Transbay Transit Center Finally Opens to Public

Nearly 20 years after voters approved funds for a new Transbay Transit Center, it opens this weekend.

For the first time since the 1989 Loma Prieta earthquake, San Francisco will have a permanent transbay transit center.

Bay Area transit agencies will run services to the $2 billion Salesforce Transit Center on Sunday, but not before a neighborhood block party shows off rooftop park and public art on Saturday. The center — which voters approved in 1999 — stretches three blocks from Second to Beale streets just south of Mission Street, with two stories each above and below ground near the Bay Bridge ramp.

For commuters dropped off at the dark and gloomy temporary transbay center on Howard and Beale streets, a couple blocks will make a monumental difference starting. East Bay agency AC Transit will transfer all 27 transbay bus lines from the temporary terminal to the bus deck at the new center, according to the Transbay Joint Powers Authority.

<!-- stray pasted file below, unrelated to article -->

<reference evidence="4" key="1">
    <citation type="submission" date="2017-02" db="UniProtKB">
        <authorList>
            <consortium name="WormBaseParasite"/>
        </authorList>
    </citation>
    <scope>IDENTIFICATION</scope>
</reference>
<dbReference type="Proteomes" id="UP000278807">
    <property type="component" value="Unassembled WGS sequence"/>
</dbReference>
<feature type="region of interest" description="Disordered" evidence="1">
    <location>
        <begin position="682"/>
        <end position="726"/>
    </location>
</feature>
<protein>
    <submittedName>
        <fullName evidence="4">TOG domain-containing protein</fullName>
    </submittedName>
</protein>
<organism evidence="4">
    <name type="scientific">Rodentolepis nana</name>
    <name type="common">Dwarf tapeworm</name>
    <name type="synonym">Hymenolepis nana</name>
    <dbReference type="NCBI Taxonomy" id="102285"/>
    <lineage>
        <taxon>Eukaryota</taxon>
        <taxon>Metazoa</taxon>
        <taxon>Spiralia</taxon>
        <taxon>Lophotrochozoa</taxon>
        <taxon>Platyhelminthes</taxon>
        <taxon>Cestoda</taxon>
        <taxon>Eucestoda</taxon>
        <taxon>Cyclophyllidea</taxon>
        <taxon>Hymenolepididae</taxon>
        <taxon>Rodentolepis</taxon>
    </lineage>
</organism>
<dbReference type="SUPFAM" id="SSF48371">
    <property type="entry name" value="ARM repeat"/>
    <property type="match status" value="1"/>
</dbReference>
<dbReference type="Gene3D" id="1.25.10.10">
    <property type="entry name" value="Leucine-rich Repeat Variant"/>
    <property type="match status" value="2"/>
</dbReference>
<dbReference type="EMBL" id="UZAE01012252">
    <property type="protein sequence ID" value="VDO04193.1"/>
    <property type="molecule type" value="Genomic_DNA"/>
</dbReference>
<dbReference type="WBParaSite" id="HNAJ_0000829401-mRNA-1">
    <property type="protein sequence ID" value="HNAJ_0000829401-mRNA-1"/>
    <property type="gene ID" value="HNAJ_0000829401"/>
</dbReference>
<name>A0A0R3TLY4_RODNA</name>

Amtrak, Greyhound, and the SFMTA bus to and from Treasure Island will also operate on the bus deck. Muni will join the other agencies in June, using the bus plaza at the street level.

The transit center still has phase two up its sleeve, which will extend Caltrain 1.3 miles from the existing station at Fourth and King streets to the new center. It’s also planned to dock the high-speed rail when it eventually arrives, currently estimated for 2033.

It’s not just about getting people from one place to another. Atop the transit center sits a park with a picnic meadow, a children’s play area, a two-story restaurant, and an open-air amphitheater.

And the center includes 100,000 square feet of retail space, almost half of which has been leased. Fitness SF, Philz Coffee, and OnSite Dental are some of the tenants, and more will join by mid-2019.

San Franciscans without tickets to Outside Lands can scope all this out for themselves on Saturday. The block party starts at noon and includes music performances, fitness classes, a petting zoo, lighting shows, pop-up stores, and food trucks — none of which also have ‘Salesforce’ slapped in front of it.

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